An alternative C-gate configuration is provided in FIG. 8B, which has an output that is explicitly tri-stated by the controlling clock inputs CLK and CLKb. It is logically equivalent to the series connected Muller C-element and CMOS transmission gate in FIG. 8A. As illustrated, PMOS transistors T49-T51 are stacked with NMOS transistors T52-T54. Clock signals CLKb and CLK are respectively coupled to the gates of transistors T51 and T52. Input A is coupled to the gates of the PMOS transistor T49 and the NMOS transistor T54. Input B is coupled to the gates of PMOS transistor T50 and NMOS transistor T53. The operation of the C-gate in FIG. 8B is essentially the same as that of FIG. 8A. As such, if inputs A and B are both a logic 1(0), then the output OUT will be a logic 0(1). When the inputs A and B differ from one another, the output OUT is tri-stated while the inputs A and B are different. The output OUT is also tri-stated if the controlling clock signals are de-asserted, such as when clock signal CLK is low and clock signal CLKb is high. A symbol for a clock controlled C-gate that is configured according to the present invention is provided in FIG. 8C, wherein the C-gate has inputs A and B, clock signals CLK and CLKb, along with a single output OUT.

With reference to FIG. 9, an alternative master temporal latch 12′ is illustrated in the MSFF 10. In particular, the master temporal latch 12′ employs C-gates instead of majority gates. Notably, the master temporal latch 12′ is coupled with a slave DICE latch 14, which is configured in the same way as those described above.

In operation, the input D is transferred to node N1 through tri-state inverter I11 when the inverted clock signal CLKb is asserted low. Assuming the input D is a logic 1, node N1 will fall to a logic 0 and be presented to one input of the C-gate C1. The logic 0 of node N1 is also presented to a delay circuit D6, which provides a delay of δ. Accordingly, after aδ delay, node N2 will fall to a logic 0. Since both inputs to the C-gate C1 are a logic 0, the output of the C-gate, which corresponds to node N3, is updated to a logic 1. Node N3 drives a second C-gate C2, and another delay circuit D7, which also provides a delay of δ. Accordingly, when node N3 transitions to a logic 1, node N4, which corresponds to the output of the delay circuit D7, will transition to a logic 1 after a δ delay. When both inputs of the second C-gate C2 become a logic 1, the output of the clock controlled C-gate C2, which corresponds to node N1, is driven to a logic 0 when the controlling signal clocks close the latch feedback path. Accordingly, the appropriate logic state is effectively stored at node N1 while the clock signal CLK is de-asserted. At this point, the storage nodes N1, N2, N3, and N4 are set up and stable.

These storage nodes N1, N2, N3, and N4 represent the four outputs of the master temporal latch 12′, and are used to drive the four inputs of the slave DICE latch 14. After the falling edge of the clock signal CLK, the logic states of the output nodes N1, N2, N3, and N4 are written to the nodes X0, X1, X2, and X3 of the slave DICE latch 14. In particular, the logic state of storage node N1 is passed to node X0 through the inverter I12 and the pass transistor T39; the logic state of storage node N2 is passed to node X2 through the inverter I14 and the pass transistor T41; the logic state of storage node N3 is passed to node X3 through the inverter I15 and the pass transistor T42; and the logic state of the storage node N4 is passed to node X1 through inverter I13 and pass transistor T40. The delay from the falling edge of the clock signal CLK to the time the output Q of the slave DICE latch 14 settles is essentially one pass gate delay plus the inverter delay.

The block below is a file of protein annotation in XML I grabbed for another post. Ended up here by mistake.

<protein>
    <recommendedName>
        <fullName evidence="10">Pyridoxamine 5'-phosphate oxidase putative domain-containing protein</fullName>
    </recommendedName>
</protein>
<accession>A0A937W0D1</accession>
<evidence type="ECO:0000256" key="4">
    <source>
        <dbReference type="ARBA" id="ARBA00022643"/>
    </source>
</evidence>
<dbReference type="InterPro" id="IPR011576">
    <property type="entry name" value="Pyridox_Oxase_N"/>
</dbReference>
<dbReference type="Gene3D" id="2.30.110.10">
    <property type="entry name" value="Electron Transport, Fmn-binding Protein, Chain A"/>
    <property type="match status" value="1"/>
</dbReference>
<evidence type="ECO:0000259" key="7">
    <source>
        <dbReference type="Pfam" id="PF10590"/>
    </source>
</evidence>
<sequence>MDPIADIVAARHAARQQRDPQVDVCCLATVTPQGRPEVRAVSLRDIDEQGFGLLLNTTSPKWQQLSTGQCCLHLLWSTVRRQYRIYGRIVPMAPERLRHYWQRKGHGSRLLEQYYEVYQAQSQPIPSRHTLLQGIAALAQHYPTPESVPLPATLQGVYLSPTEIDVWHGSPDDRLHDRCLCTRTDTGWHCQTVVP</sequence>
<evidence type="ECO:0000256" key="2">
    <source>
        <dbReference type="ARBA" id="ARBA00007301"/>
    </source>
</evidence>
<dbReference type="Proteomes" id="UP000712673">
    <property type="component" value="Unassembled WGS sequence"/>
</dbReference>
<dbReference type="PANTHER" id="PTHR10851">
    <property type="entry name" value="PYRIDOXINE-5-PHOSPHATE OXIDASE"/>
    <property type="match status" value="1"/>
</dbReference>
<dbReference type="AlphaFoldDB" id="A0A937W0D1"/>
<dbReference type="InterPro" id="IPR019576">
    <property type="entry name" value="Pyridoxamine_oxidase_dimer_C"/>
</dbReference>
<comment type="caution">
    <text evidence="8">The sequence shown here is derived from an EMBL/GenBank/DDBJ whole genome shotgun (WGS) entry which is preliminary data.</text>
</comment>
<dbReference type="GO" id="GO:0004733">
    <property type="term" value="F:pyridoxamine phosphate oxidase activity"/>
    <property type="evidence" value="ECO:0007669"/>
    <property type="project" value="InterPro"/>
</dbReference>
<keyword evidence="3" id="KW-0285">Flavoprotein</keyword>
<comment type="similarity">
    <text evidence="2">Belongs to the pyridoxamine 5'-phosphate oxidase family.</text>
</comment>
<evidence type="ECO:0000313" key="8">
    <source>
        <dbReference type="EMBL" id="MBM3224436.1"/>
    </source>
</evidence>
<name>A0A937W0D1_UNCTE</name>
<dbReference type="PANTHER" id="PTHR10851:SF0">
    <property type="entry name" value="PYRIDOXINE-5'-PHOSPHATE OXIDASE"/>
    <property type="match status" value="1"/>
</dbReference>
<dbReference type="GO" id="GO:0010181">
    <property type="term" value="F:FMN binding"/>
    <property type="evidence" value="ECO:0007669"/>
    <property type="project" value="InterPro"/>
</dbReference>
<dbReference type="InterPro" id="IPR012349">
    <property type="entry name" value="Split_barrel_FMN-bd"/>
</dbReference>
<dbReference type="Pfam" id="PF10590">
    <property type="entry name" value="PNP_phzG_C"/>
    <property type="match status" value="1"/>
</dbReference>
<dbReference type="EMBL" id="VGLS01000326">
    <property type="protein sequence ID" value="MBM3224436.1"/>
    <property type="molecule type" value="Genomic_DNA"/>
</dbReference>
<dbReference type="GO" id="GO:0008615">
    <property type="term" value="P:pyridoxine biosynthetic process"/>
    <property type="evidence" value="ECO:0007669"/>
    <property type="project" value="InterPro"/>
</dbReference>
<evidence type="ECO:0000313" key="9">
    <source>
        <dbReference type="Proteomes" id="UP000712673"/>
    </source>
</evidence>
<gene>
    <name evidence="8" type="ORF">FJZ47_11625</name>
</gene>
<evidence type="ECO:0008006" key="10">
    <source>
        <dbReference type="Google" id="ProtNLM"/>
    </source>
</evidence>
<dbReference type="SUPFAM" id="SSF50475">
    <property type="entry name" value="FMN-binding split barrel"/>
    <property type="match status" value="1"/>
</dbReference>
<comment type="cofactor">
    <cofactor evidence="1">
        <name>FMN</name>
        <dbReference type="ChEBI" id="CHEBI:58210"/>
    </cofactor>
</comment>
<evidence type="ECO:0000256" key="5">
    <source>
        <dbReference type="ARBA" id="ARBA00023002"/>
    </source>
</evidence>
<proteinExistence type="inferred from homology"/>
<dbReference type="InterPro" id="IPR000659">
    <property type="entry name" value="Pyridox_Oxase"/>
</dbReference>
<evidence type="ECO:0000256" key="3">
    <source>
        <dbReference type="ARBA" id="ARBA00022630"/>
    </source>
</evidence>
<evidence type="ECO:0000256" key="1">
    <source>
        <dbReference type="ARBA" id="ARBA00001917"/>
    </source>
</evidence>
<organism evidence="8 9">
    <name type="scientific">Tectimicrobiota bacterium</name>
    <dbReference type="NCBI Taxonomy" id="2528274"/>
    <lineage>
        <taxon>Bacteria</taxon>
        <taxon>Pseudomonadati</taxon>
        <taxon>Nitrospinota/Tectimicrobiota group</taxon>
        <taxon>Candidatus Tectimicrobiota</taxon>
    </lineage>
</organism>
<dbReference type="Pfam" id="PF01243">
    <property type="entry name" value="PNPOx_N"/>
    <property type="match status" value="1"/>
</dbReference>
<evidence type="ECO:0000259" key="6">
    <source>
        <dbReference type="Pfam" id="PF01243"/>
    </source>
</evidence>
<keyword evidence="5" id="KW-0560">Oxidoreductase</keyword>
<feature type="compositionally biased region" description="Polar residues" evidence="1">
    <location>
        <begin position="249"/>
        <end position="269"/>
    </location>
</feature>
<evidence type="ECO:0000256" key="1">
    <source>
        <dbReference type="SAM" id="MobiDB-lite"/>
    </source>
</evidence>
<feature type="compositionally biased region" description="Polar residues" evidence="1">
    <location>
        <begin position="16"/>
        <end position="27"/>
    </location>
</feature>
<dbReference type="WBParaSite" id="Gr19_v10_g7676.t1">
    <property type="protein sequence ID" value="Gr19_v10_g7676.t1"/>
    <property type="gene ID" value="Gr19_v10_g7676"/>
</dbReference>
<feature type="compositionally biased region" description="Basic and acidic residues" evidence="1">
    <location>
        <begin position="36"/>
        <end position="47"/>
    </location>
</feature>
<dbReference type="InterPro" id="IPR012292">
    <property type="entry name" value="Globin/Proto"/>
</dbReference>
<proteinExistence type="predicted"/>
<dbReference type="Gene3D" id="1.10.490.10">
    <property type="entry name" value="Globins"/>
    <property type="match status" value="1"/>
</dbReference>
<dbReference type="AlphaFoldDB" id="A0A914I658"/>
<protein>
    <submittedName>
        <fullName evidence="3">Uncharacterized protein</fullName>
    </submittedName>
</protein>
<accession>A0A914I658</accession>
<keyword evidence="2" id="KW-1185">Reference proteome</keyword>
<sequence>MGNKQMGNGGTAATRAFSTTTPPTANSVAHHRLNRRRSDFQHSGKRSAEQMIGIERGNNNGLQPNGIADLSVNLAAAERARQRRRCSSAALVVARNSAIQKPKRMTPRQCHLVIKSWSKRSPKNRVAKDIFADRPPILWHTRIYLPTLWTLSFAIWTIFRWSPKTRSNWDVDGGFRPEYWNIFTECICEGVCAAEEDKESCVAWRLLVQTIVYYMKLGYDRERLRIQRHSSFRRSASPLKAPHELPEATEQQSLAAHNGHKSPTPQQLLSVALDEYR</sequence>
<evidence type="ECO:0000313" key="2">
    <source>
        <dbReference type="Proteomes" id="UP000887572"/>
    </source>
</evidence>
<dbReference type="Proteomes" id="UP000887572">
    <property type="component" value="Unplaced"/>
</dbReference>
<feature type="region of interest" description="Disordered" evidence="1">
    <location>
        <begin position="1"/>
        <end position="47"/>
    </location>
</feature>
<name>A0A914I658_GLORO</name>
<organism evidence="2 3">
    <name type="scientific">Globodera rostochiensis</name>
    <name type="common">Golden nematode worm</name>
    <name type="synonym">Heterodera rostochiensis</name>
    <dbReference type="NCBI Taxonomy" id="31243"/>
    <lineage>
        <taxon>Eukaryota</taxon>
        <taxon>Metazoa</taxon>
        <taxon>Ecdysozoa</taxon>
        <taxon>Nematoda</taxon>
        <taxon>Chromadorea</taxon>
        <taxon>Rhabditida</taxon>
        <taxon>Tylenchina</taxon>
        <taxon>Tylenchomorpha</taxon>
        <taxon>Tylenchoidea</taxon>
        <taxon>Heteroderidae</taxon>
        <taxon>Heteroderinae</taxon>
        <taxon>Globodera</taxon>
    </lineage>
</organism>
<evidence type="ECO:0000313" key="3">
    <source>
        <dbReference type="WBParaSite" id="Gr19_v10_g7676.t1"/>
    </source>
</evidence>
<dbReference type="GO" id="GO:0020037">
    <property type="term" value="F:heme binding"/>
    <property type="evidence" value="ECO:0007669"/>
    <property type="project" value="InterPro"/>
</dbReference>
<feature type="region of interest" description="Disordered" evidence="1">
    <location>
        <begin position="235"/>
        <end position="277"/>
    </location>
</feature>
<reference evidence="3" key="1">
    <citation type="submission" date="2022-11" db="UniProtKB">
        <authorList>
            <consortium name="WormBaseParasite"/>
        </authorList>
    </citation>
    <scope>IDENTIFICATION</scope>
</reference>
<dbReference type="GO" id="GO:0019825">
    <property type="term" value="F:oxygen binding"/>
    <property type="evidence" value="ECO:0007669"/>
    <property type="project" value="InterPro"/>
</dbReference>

A simulation of the waveforms for the clock signal CLK, output Q, storage nodes N1, N2, N3, and N4, and nodes X0, X1, X2, and X3 is illustrated in FIG. 10. Section A illustrates the relationship between the clock signal CLK and the output Q. Section B illustrates the relationship between storage nodes N1 and N2. In this example, the δ delay provided by the delay circuits D6 and D7 are approximately 400 picoseconds. Section C illustrates the relationship between storage nodes N3 and N4. Notably, the delay between the change in logic states at storage nodes N1 and N2 corresponds to the delay between the change in logic states at storage nodes N3 and N4. Section D depicts the change in states of nodes X0-X3 of the slave DICE latch 14.

With reference to FIG. 11, a simulated waveform is provided to illustrate the handling of a SET that occurs at the input D or storage node N1. Again, section A illustrates the clock signal CLK and the output Q. Notably, the output Q is not affected by the SET that occurs at the storage node N1. The SET that occurs at the storage node N1 is illustrated in section B. Notably, after the logic state at storage node N1 falls to a logic state 0, a SET occurs in the form of a short pulse. The SET occurring in storage node N1 is propagated to storage node N2 through the delay circuit D6. Accordingly, the SET appearing on storage node N2 appears after a δ delay from the time the SET occurred at the storage node N1. In section C, storage node N3, which corresponds to the output of the C-gate C1, floats during the time the SET is occurring on storage node N1 and when the SET is propagated to storage node N2. Again, the floating of storage node N3 is due to the tri-state output of the C-gate C1 when the inputs are at different logic states.